:ds=192.168.4.1:\
  :gw=192.168.4.1:\
  :hd="/tftpboot":\
  :bf="/kernel.diskless":\
  :rp="192.168.4.4:/data/misc/diskless":

margaux:ha=0123456789ab:tc=.def100

31.6.2.3. Preparing a Boot Program with Etherboot

Etherboot’s Web site contains extensive documentation mainly intended for Linux systems, but nonetheless containing useful information. The following will just outline how you would use Etherboot on a FreeBSD system.

You must first install the net/etherboot package or port.

You can change the Etherboot configuration (i.e. to use TFTP instead of NFS) by editing the Config file in the Etherboot source directory.

For our setup, we shall use a boot floppy. For other methods (PROM, or MS-DOS® program), please refer to the Etherboot documentation.

To make a boot floppy, insert a floppy in the drive on the machine where you installed Etherboot, then change your current directory to the src directory in the Etherboot tree and type:

# gmake bin32/devicetype.fd0

devicetype depends on the type of the Ethernet card in the diskless workstation. Refer to the NIC file in the same directory to determine the right devicetype.

31.6.2.4. Booting with PXE

By default, the pxeboot(8) loader loads the kernel via NFS. It can be compiled to use TFTP instead by specifying the LOADER_TFTP_SUPPORT option in /etc/make.conf. See the comments in /usr/shared/examples/etc/make.conf for instructions.

There are two other make.conf options which may be useful for setting up a serial console diskless machine: BOOT_PXELDR_PROBE_KEYBOARD, and BOOT_PXELDR_ALWAYS_SERIAL.

To use PXE when the machine starts, you will usually need to select the Boot from network option in your BIOS setup, or type a function key during the PC initialization.

31.6.2.5. Configuring the TFTP and NFS Servers

If you are using PXE or Etherboot configured to use TFTP, you need to enable tftpd on the file server:

  1. Create a directory from which tftpd will serve the files, e.g. /tftpboot.

  2. Add this line to your /etc/inetd.conf:

    tftp	dgram	udp	wait	root	/usr/libexec/tftpd	tftpd -l -s /tftpboot

    It appears that at least some PXE versions want the TCP version of TFTP. In this case, add a second line, replacing dgram udp with stream tcp.

  3. Tell inetd to reread its configuration file. The inetd_enable="YES" must be in the /etc/rc.conf file for this command to execute correctly:

    # /etc/rc.d/inetd restart

You can place the tftpboot directory anywhere on the server. Make sure that the location is set in both inetd.conf and dhcpd.conf.

In all cases, you also need to enable NFS and export the appropriate file system on the NFS server.

  1. Add this to /etc/rc.conf:

    nfs_server_enable="YES"
  2. Export the file system where the diskless root directory is located by adding the following to /etc/exports (adjust the volume mount point and replace margaux corbieres with the names of the diskless workstations):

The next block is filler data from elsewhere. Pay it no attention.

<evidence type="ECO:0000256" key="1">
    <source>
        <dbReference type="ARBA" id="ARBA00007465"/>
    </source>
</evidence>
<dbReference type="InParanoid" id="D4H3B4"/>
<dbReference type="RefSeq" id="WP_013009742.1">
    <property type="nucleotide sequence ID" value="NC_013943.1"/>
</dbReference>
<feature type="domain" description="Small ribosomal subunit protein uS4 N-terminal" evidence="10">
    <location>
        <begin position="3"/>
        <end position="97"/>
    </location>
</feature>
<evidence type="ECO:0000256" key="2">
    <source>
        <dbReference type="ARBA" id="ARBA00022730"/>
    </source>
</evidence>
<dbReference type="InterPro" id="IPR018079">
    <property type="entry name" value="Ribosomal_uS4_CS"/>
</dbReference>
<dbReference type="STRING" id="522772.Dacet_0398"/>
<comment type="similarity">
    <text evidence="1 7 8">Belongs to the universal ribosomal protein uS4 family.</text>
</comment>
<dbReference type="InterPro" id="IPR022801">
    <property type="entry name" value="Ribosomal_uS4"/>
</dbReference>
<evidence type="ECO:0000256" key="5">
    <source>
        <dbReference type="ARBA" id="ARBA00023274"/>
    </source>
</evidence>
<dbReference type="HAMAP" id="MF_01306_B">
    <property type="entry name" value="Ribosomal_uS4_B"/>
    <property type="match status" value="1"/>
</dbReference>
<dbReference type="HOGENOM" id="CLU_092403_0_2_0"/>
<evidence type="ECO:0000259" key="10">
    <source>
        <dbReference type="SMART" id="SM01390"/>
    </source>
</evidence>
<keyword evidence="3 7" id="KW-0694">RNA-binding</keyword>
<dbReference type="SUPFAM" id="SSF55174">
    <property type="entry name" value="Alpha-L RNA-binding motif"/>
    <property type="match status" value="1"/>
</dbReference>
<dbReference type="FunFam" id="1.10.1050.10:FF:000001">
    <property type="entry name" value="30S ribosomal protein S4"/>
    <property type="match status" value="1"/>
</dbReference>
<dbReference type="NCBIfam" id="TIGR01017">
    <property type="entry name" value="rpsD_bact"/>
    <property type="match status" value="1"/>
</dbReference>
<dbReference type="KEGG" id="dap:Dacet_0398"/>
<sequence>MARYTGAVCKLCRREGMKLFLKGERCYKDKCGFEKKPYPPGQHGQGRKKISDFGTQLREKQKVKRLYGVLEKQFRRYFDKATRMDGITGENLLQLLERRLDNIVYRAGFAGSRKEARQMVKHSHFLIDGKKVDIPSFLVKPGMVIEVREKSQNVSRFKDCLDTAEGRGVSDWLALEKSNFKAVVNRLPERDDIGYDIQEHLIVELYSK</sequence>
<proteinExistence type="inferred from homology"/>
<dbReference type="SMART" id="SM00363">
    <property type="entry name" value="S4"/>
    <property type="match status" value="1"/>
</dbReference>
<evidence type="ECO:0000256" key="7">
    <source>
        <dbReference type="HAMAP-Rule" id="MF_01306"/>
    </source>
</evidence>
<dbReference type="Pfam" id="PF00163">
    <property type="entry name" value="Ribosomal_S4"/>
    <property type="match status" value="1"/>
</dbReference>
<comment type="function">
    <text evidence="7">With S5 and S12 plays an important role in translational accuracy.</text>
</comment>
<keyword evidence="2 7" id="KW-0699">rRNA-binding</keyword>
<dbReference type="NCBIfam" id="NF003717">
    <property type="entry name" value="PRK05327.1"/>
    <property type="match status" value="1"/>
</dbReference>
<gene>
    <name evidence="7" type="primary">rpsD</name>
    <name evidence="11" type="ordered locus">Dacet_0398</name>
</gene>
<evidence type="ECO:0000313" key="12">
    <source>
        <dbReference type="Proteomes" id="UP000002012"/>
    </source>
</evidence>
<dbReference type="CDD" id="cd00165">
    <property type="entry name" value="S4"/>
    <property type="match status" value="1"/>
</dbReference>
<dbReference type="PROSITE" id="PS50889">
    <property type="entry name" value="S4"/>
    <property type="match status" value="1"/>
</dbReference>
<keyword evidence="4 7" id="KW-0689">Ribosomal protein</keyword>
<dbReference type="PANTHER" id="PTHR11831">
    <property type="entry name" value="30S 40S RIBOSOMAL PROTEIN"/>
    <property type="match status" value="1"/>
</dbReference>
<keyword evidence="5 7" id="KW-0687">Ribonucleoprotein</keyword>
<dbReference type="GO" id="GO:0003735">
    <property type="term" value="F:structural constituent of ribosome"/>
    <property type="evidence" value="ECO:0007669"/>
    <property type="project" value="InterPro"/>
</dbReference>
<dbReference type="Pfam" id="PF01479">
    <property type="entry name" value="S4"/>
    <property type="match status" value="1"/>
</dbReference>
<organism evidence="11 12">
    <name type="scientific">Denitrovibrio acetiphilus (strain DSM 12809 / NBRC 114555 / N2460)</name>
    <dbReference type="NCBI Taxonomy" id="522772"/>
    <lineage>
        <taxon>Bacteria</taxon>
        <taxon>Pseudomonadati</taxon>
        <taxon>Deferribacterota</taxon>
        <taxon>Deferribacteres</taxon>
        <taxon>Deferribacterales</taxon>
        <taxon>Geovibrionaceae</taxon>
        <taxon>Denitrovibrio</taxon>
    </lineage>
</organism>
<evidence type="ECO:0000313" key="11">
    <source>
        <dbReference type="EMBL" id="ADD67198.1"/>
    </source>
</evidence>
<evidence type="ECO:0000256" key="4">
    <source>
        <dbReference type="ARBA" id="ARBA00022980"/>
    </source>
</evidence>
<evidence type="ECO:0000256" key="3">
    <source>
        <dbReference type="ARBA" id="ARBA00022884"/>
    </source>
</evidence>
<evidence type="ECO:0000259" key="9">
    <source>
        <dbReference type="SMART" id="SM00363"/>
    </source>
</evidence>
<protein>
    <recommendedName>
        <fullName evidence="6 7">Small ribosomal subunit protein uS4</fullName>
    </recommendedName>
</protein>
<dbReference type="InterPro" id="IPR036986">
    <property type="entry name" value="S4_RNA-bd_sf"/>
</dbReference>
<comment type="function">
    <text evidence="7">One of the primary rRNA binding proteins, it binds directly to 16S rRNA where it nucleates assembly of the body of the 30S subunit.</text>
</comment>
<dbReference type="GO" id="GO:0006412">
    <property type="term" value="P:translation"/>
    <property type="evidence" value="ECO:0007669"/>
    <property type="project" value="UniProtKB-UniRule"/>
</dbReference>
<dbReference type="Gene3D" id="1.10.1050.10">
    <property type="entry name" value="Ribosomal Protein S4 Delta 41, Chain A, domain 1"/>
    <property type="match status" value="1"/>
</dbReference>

/data/misc -alldirs -ro margaux corbieres
  3. Tell mountd to reread its configuration file. If you actually needed to enable NFS in /etc/rc.conf at the first step, you probably want to reboot instead.

    # /etc/rc.d/mountd restart

31.6.2.6. Building a Diskless Kernel

If using Etherboot, you need to create a kernel configuration file for the diskless client with the following options (in addition to the usual ones):

options     BOOTP          # Use BOOTP to obtain IP address/hostname
options     BOOTP_NFSROOT  # NFS mount root file system using BOOTP info

You may also want to use BOOTP_NFSV3, BOOT_COMPAT and BOOTP_WIRED_TO (refer to NOTES).

These option names are historical and slightly misleading as they actually enable indifferent use of DHCP and BOOTP inside the kernel (it is also possible to force strict BOOTP or DHCP use).

Build the kernel (see Ρυθμίζοντας τον Πυρήνα του FreeBSD), and copy it to the place specified in dhcpd.conf.

When using PXE, building a kernel with the above options is not strictly necessary (though suggested). Enabling them will cause more DHCP requests to be issued during kernel startup, with a small risk of inconsistency between the new values and those retrieved by pxeboot(8) in some special cases. The advantage of using them is that the host name will be set as a side effect. Otherwise you will need to set the host name by another method, for example in a client-specific rc.conf file.

In order to be loadable with Etherboot, a kernel needs to have the device hints compiled in. You would typically set the following option in the configuration file (see the NOTES configuration comments file):

hints		"GENERIC.hints"

31.6.2.7. Preparing the Root Filesystem

You need to create a root file system for the diskless workstations, in the location listed as root-path in dhcpd.conf.

31.6.2.7.1. Using make world to populate root

This method is quick and will install a complete virgin system (not only the root file system) into DESTDIR. All you have to do is simply execute the following script:

#!/bin/sh
export DESTDIR=/data/misc/diskless
mkdir -p ${DESTDIR}
cd /usr/src; make buildworld && make buildkernel
cd /usr/src/etc; make distribution

Once done, you may need to customize your /etc/rc.conf and /etc/fstab placed into DESTDIR according to your needs.

31.6.2.8. Configuring Swap

If needed, a swap file located on the server can be accessed via NFS.

31.6.2.8.1. NFS Swap

The kernel does not support enabling NFS swap at boot time. Swap must be enabled by the startup scripts, by mounting a writable file system and creating and enabling a swap file. To create a swap file of appropriate size, you can do like this:

# dd if=/dev/zero of=/path/to/swapfile bs=1k count=1 oseek=100000